Microservices is one of the hottest buzzwords in tech right now. But just because something is buzzy doesn’t mean we cannot be pragmatic about it. It is important to think about how you can get the hype to work in your organization.
I draw parallels from my experience of early days of VOIP, SDN, and Cloud. As a marketer, I am very interested in the business value customers get out of technologies––especially emerging technologies. And an interesting trend presents itself when you plot the coolness of these technologies on a graph and see the real value they bring to the market––similar to the hype cycles published by research firms.
Initially, the technology starts as great idea due to a need in some pockets, and the solution is developed to fulfill that need. People start looking at it saying “hmmm…that’s interesting.” Then, as its popularity grows, the technology keeps improving on the coolness factor, and the awareness goes beyond the niche use-cases.
At this point, everyone is focused on only the benefits of that technology. Few people look at the costs––and even fewer question the impact. And soon people start claiming it as the best thing ever. In fact, claims start floating that all the use cases in the whole wide world can be solved by that particular technology––including the ones that don’t even need to be solved using that.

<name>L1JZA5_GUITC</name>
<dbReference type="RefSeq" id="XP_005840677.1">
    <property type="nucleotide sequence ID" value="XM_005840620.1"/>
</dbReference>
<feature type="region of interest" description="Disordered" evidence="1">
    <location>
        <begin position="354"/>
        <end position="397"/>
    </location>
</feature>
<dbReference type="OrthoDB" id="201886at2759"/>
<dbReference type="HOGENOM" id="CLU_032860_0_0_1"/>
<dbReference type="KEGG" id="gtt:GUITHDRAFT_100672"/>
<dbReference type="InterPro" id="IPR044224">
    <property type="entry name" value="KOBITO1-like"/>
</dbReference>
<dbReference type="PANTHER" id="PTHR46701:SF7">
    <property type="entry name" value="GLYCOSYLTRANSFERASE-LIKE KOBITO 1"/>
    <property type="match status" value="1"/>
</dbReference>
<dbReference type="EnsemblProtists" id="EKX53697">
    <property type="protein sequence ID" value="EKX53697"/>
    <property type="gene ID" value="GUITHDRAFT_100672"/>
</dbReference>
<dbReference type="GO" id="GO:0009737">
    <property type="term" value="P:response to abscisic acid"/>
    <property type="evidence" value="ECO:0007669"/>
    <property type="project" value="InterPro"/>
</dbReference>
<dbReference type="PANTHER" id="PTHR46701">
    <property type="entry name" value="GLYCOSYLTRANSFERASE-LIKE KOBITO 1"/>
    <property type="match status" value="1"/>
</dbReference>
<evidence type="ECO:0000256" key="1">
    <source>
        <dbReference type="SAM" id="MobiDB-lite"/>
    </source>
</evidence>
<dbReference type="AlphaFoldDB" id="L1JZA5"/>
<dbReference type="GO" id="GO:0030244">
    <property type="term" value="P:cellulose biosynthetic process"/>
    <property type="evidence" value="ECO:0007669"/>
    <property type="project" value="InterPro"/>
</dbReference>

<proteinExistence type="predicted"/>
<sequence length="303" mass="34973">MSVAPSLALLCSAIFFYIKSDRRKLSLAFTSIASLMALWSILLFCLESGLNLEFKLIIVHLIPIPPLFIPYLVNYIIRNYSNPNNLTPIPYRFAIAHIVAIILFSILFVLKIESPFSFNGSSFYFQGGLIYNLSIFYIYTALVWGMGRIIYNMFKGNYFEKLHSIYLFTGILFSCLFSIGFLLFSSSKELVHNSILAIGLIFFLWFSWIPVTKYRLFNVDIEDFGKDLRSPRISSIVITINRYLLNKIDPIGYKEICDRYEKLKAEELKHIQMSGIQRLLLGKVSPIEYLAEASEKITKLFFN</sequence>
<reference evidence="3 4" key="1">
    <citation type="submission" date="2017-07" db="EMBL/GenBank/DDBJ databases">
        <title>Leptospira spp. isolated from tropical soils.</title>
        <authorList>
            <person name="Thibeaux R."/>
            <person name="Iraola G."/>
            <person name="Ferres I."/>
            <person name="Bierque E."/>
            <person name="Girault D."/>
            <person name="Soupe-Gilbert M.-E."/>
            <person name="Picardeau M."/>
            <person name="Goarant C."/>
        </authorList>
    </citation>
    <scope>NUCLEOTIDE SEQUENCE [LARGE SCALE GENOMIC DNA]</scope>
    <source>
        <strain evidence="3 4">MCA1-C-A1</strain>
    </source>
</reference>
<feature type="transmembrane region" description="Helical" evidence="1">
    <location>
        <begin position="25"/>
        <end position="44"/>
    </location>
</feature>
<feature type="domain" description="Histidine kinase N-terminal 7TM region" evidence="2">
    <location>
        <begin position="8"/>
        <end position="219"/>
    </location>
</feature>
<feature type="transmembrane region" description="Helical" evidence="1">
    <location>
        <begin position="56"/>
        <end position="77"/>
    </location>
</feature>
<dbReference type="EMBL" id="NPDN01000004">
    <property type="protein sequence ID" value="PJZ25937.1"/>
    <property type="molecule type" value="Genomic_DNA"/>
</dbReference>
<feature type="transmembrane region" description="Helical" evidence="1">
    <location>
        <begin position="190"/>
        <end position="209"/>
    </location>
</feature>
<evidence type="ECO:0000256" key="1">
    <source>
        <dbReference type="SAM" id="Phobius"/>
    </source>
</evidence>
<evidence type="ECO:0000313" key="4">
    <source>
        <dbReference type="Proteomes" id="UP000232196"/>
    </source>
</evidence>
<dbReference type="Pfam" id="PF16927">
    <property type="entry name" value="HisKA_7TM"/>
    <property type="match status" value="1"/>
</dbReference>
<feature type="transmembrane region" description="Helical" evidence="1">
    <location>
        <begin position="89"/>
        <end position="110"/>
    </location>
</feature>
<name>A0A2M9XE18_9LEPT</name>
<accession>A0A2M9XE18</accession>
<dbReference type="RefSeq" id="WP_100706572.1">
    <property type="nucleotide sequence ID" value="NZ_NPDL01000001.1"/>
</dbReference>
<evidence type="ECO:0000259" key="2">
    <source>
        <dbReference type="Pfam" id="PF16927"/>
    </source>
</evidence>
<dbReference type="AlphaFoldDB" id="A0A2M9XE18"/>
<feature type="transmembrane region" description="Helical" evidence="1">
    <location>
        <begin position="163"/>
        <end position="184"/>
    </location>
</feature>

Soon, it becomes a buzzword. It becomes a resume building exercise. Vendors start using it to tech-wash their products. Customers start using it as a label to sanction their existing projects that are not even related to that technology. In fact, more value is made at conferences for that technology than the actual adoption. The coolness starts to crumble. And then there is some sort of backlash. Some of the original practitioners of the technology start boxing the technology back into the niche case it was originally developed for.
But then, as time moves on, pragmatism starts to prevail. Costs and impact become subjects for discussion. The technology is no longer one singular thing but multiple flavors start emerging; for example today, in the cloud, we have IaaS, various flavors of PaaS and SaaS. Also, the market finds ways to integrate the new technology with legacy systems. This is where true value starts getting created beyond the initial niche and to a broader set of customers.
In fact, last year at MuleSoft’s Toronto summit, Ross Mason, our founder, came up to me and challenged us on these very questions on microservices. As it happened, we were implementing microservices architecture internally and having some good discussions with large enterprise customers at that time. The timing was right. Conor Curlett, the microservices expert on our Chief Technology officer’s team, worked with our internal development groups, field, and customers on these questions and came up with a pragmatic way of looking at microservices architecture.
We have defined these six patterns of microservices for enterprises so that you can adopt a microservices architecture that is right for you and an approach that fits the problems you want to address in your organization.
We have laid out these principles into a whitepaper that outlines how organizations should select the microservices architecture that makes sense for their own business, goals, and culture. I encourage you to leverage these principles for your enterprise: Top Six Microservices Patterns For Enterprises
Don’t let the hype cycle overtake the reality of what microservices architecture can do. Microservices doesn’t have to be too cool to be useful, but you need to adopt it in a way that makes sense for you.